As beauty propaganda, the commercial is flawless. A ruby-lipped woman tilts her naked shoulders to the sun as a plane’s shadow darkens her cerulean swimming pool. Suddenly, a man appears across the water. He dives in and then emerges at her feet carrying a golden sandal. A voice croons, “Share the fantasy. Chanel No. 5.”
Fantasy has always been a cornerstone of the fragrance world—scent itself is a mystery, sparking pangs of memory and desire with a few drops of juice. But since that No. 5 ad aired in 1979, the fantasy side of fragrance has developed a surrealistic edge. Bruce Willis has a fragrance. So does Burger King. In 2010, more than 1,000 new scents hit the market.
From this dizzying cloud, a different kind of perfumery is emerging. Call it boutique, niche, or indie—fragrance that defines itself against mainstream houses and tastes. A few leaders of the evolution? Frédéric Malle, Serge Lutens, and, more recently, Le Labo, a brand created by Fabrice Penot and Eddie Roschi, who say that their mission is to “make life more beautiful” using fragrance.
“Before being a commodity, perfumery was an art,” explains Penot, all tousled Gallic chic with his Parisian accent and Isabel Marant sweater. “Le Labo’s inspiration was to bring back the magic of the perfume lab. We believe it is not too late to go back in time.”
To go back just a bit: Penot and Roschi met in the early 2000s while working at L’Oréal on the development of Giorgio Armani fragrances in Paris. “We realized that we were happiest when we were in the perfume lab, hanging out by the fridges,” Penot says. “We would bring friends there, dates. We discovered that people loved going behind the scenes.” That discovery, coupled with their disillusionment with their day jobs, inspired them to strike out on their own. They moved to New York and in 2006 launched Le Labo with 11 core fragrances. Since then, their fragrance portfolio has grown to 18.
The sweet smell of success soon followed. Today, Le Labo has four stand-alone boutiques in London, New York, Los Angeles, and Tokyo, and is carried at the ne plus ultra of retailers (their “corners”), including Colette in Paris and 6 by Gee Beauty in Toronto, which is Le Labo’s only Canadian address. Chandler Burr, the fragrance world’s most esteemed critic and the curator of the soon-to-open Center of Olfactory Art at the Museum of Arts and Design in New York, describes Le Labo’s top-selling Rose 31 as “a beautifully built dirty rose edged with smoke and fascinating shadows.”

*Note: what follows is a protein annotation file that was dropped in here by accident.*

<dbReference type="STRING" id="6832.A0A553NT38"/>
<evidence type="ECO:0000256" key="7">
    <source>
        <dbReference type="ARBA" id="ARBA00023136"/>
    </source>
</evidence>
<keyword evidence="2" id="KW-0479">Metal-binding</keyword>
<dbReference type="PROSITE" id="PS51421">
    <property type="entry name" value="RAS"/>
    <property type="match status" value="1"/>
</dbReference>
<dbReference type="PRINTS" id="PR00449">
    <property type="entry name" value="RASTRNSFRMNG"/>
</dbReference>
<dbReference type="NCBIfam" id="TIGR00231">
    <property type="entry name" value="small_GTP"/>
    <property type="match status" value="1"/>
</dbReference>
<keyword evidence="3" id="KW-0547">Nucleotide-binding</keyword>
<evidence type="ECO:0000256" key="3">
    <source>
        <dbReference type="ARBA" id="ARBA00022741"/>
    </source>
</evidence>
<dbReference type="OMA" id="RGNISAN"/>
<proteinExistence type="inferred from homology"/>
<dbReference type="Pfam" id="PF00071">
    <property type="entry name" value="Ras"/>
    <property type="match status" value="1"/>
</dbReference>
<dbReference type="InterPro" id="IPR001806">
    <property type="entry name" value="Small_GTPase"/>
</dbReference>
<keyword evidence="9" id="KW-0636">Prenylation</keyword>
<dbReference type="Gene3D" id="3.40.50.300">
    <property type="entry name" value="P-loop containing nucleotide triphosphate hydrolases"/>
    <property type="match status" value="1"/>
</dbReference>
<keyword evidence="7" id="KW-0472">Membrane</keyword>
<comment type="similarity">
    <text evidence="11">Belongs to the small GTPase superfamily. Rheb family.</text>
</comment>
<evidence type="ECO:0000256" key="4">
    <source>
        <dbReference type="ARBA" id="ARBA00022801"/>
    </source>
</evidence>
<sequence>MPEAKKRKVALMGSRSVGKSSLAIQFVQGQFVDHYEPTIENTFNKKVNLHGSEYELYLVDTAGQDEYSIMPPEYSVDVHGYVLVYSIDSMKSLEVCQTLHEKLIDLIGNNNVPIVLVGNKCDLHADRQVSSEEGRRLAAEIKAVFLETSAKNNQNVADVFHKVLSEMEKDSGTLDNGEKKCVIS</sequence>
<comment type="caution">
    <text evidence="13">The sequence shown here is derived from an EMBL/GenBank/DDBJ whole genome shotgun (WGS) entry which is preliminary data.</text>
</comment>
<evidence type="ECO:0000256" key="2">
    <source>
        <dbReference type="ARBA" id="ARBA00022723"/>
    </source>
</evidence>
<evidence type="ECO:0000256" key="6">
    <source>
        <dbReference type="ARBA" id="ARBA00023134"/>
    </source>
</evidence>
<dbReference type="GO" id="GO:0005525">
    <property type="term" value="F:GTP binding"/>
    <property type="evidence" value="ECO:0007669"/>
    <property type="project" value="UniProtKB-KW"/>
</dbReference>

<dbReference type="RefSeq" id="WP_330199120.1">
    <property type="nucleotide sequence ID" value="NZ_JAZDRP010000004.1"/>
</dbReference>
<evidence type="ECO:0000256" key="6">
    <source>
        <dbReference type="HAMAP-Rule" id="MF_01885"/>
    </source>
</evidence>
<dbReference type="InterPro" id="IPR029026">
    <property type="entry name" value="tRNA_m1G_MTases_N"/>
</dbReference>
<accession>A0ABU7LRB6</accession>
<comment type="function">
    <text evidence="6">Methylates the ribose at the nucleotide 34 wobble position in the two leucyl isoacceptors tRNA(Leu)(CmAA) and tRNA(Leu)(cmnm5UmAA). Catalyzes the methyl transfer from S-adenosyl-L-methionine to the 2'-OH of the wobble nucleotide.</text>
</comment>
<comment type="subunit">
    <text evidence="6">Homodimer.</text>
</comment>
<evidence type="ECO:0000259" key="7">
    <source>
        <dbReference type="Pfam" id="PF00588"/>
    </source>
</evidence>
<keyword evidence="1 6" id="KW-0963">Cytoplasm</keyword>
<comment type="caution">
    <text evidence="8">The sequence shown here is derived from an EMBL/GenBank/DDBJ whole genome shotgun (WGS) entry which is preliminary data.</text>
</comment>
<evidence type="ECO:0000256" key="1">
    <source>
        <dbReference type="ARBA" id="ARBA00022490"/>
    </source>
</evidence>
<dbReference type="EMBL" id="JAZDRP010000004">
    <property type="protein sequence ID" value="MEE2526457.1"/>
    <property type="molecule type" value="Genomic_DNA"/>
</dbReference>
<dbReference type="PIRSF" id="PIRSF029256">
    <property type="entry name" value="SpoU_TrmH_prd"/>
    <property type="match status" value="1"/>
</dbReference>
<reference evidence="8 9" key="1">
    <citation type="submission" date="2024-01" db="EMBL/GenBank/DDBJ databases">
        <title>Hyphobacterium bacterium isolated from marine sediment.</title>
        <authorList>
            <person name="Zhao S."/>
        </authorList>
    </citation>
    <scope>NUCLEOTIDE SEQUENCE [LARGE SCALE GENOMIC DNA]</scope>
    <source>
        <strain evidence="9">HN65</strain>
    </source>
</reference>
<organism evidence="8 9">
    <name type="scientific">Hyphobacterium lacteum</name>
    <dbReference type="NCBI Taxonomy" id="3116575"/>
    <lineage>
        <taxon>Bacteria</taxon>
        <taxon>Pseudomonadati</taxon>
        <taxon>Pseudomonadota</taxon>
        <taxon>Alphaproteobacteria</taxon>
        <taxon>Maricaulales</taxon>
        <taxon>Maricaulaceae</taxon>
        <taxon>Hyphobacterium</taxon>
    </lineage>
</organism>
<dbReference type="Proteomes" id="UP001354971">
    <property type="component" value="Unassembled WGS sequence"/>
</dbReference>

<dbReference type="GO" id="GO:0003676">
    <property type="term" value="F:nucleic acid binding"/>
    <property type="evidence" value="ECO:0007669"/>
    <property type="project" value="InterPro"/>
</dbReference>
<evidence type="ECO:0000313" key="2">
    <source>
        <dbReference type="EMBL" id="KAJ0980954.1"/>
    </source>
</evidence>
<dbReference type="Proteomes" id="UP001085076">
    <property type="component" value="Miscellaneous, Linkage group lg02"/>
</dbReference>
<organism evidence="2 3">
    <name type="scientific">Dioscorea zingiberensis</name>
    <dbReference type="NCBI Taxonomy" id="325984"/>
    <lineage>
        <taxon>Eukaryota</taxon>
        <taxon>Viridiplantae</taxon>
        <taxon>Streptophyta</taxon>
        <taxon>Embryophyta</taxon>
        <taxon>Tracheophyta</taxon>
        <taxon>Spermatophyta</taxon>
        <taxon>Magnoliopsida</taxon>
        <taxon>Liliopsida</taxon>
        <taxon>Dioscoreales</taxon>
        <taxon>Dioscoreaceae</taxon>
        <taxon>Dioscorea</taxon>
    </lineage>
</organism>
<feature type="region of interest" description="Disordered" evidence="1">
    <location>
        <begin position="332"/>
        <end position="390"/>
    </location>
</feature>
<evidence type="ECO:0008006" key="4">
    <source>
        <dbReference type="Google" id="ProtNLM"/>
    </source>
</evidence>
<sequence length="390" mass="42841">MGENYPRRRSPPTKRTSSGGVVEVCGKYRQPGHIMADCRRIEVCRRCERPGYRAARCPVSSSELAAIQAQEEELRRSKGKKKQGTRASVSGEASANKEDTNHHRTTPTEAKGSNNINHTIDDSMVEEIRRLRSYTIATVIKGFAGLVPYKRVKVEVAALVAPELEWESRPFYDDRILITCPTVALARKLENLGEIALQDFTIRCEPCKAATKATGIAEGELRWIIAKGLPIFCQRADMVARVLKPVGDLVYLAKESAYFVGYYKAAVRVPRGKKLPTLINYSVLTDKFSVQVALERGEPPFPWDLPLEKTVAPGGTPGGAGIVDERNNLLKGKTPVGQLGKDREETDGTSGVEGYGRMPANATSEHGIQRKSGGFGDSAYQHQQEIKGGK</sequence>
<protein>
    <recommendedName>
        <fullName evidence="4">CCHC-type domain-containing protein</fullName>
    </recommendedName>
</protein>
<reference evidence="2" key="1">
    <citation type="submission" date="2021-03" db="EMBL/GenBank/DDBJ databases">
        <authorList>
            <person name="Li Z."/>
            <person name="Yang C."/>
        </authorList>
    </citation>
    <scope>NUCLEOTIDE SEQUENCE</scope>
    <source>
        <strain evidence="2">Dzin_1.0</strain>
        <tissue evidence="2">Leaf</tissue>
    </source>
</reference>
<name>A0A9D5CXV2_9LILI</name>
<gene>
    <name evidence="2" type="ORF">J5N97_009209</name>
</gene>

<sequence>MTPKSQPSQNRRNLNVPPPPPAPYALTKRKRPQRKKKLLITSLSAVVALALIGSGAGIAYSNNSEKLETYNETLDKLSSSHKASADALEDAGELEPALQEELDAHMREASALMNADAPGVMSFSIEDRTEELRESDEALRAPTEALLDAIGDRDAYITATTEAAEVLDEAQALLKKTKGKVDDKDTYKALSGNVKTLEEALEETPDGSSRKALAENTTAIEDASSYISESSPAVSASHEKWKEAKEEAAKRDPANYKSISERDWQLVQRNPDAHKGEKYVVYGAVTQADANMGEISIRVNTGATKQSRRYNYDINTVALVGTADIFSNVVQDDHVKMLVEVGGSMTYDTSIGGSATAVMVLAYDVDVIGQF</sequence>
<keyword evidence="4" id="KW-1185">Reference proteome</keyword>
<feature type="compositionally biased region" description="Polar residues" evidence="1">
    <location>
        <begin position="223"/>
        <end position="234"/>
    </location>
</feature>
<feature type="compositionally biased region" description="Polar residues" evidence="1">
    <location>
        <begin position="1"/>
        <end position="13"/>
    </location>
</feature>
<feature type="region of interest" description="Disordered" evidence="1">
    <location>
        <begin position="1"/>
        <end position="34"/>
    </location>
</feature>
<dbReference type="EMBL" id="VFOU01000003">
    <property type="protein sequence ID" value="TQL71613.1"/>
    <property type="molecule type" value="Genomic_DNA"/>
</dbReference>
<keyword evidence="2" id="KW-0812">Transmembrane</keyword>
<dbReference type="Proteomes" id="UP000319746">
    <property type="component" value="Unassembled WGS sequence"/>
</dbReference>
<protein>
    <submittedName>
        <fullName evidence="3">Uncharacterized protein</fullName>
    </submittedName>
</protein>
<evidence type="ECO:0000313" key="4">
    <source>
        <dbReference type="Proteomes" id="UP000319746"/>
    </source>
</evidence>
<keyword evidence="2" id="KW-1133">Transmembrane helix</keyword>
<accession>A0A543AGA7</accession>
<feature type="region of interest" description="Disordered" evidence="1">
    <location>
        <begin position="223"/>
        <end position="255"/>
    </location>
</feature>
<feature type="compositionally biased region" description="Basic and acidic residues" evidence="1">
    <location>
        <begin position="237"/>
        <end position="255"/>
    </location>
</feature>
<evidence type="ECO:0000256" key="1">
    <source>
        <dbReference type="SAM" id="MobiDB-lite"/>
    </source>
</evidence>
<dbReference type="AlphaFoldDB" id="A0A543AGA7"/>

Le Labo’s triumph is emblematic of boutique perfumery’s appeal, both for perfumer and customer. As Burr explains, “Freedom being just another word for nothing left to lose, the niche houses have much more of it creatively because they don’t have stockholders and boards of directors.”
As such, experimentation rules. Le Labo’s Oud 27, featuring agarwood, incense, and patchouli, is a complex oriental that Penot has summarized thus: “Think Genghis Khan meets Shah Jahan for tea with Scheherazade.” As with most provocateurs, anti-establishment feeling runs high.
Christopher Brosius, a former taxi driver, started the niche line CB I Hate Perfume after one too many back-seat spritzes left him plotting to overthrow ultrasweet scents with pared-down olfactory creations. Romano Ricci—great-grandson of Nina, and grandson of Robert, who created the iconic L’Air du Temps—launched his indie line Juliette Has a Gun in 2006. Its latest scent? Not a Perfume, which is simply diluted Ambrox, a commonly used base note.
Boutique perfumers also pride themselves on thinking outside the bottle. Scent workshops are offered in Le Labo’s chic London and New York boutiques, and at all locations, staff bottle perfumes in-shop to preserve the quality of the ingredients used. They even customize a fragrance label with a date and name for every purchase. “When you leave, you might have a Le Labo bag because you bought a perfume, but most of all, you’ll have spent a moment you never lived before around perfume ingredients,” says Penot. “We want to be an alternative to the department store idea of perfumery, where you have to fight not to end up with 10 horrible perfumes sprayed on your skin against your will.”
New voices have been added to what fragrance expert Michael Edwards called perfume’s “silent conversation”, and the result is superior scent for everybody. Fantasy may spark interest, but Burr remains adamant that quality is the key to enduring love. “Anti-establishmentism of itself, as a basis for anything, is a lack of maturity,” he says. “Luxury? I have no idea what that is. The smart, interesting reason to buy a niche scent is because it is good.”